Do your pets understand personal boundaries or are they normal? Sharing space has become more challenging post-pandemic as our work and non-work lives have merged into one home but we have also started spending a lot more time with our pets who may be thinking “why is this human taking over my favorite chair?” So Space International created catHAUS that encourages harmony between you and your cat when you are in the same space!

The angular furniture piece was envisioned to be a domestic retreat for an undomesticated species. It incorporates your needs and your pet’s needs too – two different functions but in the same piece of furniture. For you, catHAUS is a seating option and for your cat, it is a landscape of different textures. Playing off of the iconographic conventions of the familiar gable roof, catHAUS operates at the scale of both shelter and furniture.

Its exterior is abstract and neutral in its materiality while the plush interior is finished in synthetic turf and vertical supports wrapped in sisal rope. The design is highly engaging for your feline friend and keeps them from disturbing you while you read, work or watch Netflix!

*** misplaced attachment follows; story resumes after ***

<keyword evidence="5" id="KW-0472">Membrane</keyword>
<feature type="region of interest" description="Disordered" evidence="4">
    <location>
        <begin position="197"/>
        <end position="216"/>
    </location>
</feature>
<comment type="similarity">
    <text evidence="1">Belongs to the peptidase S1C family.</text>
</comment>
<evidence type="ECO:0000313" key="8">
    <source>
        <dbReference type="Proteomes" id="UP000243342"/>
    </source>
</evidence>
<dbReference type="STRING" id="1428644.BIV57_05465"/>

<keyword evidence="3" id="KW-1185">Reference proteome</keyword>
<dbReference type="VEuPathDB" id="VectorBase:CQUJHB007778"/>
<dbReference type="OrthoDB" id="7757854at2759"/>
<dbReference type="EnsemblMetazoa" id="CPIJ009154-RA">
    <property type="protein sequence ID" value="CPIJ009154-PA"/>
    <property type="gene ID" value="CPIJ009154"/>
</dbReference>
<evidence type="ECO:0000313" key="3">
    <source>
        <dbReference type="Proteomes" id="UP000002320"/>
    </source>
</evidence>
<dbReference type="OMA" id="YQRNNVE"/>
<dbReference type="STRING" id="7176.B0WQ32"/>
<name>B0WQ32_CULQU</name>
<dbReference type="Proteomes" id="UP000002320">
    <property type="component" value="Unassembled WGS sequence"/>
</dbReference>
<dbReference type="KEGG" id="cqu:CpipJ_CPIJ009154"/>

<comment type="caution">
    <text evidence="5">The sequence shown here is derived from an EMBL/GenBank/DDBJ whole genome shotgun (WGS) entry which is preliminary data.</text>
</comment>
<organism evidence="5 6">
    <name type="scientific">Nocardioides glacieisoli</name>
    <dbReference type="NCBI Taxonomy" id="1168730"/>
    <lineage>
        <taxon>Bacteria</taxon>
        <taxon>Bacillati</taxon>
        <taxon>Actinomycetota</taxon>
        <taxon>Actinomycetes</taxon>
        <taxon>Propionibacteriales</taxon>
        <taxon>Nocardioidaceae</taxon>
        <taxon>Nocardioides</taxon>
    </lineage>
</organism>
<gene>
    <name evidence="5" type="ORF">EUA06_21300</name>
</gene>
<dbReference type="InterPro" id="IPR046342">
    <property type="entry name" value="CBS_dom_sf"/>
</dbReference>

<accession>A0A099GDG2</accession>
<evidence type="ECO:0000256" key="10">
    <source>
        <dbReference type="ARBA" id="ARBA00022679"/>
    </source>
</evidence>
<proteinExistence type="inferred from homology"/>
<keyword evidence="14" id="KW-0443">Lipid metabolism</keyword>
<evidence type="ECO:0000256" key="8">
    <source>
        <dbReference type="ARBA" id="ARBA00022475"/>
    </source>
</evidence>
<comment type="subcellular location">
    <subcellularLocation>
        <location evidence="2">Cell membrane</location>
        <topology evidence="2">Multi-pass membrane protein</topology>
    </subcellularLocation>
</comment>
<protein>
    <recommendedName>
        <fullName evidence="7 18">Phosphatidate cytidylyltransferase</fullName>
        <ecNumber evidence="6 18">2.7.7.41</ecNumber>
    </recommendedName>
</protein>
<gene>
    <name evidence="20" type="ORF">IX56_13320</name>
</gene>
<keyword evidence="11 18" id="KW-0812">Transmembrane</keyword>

Designer: Space International

This terracotta container provides a natural & energy-efficient way to store produce!

The trend of growing microgreens and herbs at home has come with its own set of pros and cons – people are starting to grow their own food to be more green but the food storage solutions are starting to get more complex and not green. DUNSTA was designed to bring the age-old tradition of storing fresh produce in a natural way while being aligned with your modern lifestyle. It uses evaporative cooling to create an environment similar to that of the root cellar, but for an urban living arrangement – so your fruits and vegetables will stay crispy and fresh longer without needing electricity!